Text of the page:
Critics may cite a few counter examples. The British campaign in Burma in the 1950s could be one – the Chinese campaign against independence movements in Tibet and Xinjiang, or the Russian one in Chechnya, or the US backed ‘counter insurgencies’ in South and Central America.

In the case of Burma there was an unusual factor. The Communist insurgents were almost all ethnic Chinese, a minority group in Burma. So they could not get the sympathy of other Burmese people so easily and were easily identified by the British.

In Chechnya, Tibet, Xinjiang and South America major world powers (Russia, China and the US respectively) used methods amounting to massacres bordering on genocide along with systematic torture – and even then took over a decade to crush resistance, replacing it with brutal client dictatorships or one party states. No one who claims to believe in democracy or human rights can suggest these methods without being a hypocrite whose claims to be a democrat deserve only contempt.

Russia’s campaign against Chechnyan separatists also resulted in several terrorist attacks each costing hundreds of lives, from bombings of tower blocks in Moscow (which may actually have been carried out by Russia’s FSB security services) to the Beslan school massacre (which was definitely perpetrated by Islamic terrorists including Chechens, but also carelessly handled by the Russian government). So even utter brutality that eventually succeeds is not guaranteed to prevent the greater power’s own civilians dying in terrorist attacks – indeed it’s actions in Chechnya probably helped create them.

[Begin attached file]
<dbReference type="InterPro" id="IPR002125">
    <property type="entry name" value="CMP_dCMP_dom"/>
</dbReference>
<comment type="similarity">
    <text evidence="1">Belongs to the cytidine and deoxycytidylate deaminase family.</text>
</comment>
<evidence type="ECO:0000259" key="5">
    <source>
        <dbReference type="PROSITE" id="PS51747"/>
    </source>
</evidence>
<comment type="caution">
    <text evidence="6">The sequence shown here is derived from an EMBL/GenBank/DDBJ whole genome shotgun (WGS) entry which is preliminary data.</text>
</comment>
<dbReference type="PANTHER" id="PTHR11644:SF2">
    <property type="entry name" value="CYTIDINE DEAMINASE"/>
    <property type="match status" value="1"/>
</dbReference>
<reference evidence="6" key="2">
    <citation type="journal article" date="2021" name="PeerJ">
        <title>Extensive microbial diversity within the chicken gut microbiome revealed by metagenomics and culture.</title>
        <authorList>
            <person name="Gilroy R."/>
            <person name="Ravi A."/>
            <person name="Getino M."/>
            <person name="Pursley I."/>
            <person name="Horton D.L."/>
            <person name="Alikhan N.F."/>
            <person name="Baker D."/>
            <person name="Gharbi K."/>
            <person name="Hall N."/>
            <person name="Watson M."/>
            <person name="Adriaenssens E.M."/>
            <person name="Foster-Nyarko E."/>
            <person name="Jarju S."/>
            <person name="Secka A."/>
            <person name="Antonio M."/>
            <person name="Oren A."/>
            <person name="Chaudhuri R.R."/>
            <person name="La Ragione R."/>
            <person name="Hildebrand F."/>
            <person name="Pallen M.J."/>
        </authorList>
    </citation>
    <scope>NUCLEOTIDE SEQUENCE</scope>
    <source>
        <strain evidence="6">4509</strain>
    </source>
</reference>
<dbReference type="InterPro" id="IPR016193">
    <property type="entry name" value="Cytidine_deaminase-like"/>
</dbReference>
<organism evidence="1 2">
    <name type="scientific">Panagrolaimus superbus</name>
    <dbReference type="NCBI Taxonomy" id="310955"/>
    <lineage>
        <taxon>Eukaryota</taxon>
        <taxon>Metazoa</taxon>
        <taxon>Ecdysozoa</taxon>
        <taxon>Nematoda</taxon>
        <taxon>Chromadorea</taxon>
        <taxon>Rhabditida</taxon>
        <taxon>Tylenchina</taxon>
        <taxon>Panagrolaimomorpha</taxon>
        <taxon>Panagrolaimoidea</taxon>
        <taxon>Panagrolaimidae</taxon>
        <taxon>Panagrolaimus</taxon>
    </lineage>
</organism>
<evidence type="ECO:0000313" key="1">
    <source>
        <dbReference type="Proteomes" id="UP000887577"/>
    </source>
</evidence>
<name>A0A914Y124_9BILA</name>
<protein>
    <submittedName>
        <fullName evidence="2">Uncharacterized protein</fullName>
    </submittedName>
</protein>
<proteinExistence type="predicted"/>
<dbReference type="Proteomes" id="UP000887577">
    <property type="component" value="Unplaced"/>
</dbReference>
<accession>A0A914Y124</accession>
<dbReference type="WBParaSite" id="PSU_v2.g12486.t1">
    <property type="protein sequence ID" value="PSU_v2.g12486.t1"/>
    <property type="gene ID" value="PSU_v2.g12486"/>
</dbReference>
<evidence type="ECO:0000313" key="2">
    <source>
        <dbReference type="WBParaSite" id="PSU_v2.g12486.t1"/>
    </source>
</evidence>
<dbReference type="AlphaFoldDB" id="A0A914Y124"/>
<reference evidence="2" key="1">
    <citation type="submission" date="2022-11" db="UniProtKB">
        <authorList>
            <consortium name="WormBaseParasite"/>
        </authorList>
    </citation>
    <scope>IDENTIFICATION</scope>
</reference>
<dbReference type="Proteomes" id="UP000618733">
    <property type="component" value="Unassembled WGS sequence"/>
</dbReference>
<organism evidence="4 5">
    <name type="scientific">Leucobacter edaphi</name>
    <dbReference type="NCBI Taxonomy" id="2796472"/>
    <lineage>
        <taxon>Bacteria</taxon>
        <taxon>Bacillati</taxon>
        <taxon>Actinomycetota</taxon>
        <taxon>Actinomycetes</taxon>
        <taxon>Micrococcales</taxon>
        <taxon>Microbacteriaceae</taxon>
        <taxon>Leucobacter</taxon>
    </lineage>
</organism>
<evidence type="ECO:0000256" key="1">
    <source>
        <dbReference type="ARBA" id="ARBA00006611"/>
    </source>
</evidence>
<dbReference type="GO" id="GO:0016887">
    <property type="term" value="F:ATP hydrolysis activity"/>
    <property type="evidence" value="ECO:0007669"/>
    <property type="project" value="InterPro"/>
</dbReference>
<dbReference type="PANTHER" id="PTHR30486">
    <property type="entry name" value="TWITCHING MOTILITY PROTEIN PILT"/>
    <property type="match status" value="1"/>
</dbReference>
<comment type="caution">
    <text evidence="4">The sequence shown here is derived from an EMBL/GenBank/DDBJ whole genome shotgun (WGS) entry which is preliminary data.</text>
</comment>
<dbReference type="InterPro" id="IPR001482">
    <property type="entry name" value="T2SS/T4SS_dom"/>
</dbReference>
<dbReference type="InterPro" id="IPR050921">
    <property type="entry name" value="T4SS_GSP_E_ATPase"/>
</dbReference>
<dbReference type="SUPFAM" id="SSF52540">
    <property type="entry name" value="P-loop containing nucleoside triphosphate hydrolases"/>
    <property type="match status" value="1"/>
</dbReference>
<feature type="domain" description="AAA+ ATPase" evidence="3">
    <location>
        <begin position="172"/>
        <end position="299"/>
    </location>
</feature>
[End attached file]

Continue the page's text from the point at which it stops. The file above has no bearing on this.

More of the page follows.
A strategy of political negotiations and an end to both military occupations and support for corrupt, brutal dictatorships is not only a more moral way to end terrorism but a more effective way as well – and it doesn’t require our troops to go and die in foreign wars, or our taxpayers to pay for those wars or to pay to prop up dictators – or to create more terrorists in the process.

copyright©Duncan McFarlane2009


(1) = Zogby International 28 Feb 2006, ‘U.S. Troops in Iraq: 72% Say End War in 2006’, ; “While 85% said the U.S. mission is mainly “to retaliate for Saddam’s role in the 9-11 attacks,” 77% said they also believe the main or a major reason for the war was “to stop Saddam from protecting al Qaeda in Iraq.”

(2) = Guardian 12 Nov 2001 , ‘Bin Laden denies anthrax attacks’,

(3) = Guardian 12 Mar 2004, ‘The clues that point towards al-Qaida’,

(4) = Guardian Unlimited 17th July 2005 , 2.15p.m update ‘Al-Qaida in Europe claims responsibility for blasts’

(5) = Reuters / 15 Apr 2004 ‘Excerpts from 'Bin Laden' tape’,

(6) = Guardian 20 May 2002 ‘Forgotten victims’,

(7) = Independent 05 Dec 2001 Civilians abandon homes after hundreds are casualties of US air strikes on villages ,

(8) = = Independent 19 Oct 2001 Blair in row with aid group over claim that Taliban are looting food convoys,

(9) = = Guardian 3 Jan 2002 Refugees left in the cold at 'slaughterhouse' camp ,

(10) = The Independent 11 November 2004 ‘US claims militants are trapped as air strike hits clinic’,

(10a) = Washington Post 6 Feb 2005 ‘CIA Studies Provide Glimpse of Insurgents in Iraq’,

(11) = Pilger, John (2006) , ‘Freedom Next Time’ , Bantam, London, 2006 , pages 93-95

(12) = Observer 3 Feb 2002, ‘Hatred sown in a carer's heart' ’,,,4348774-102275,00.html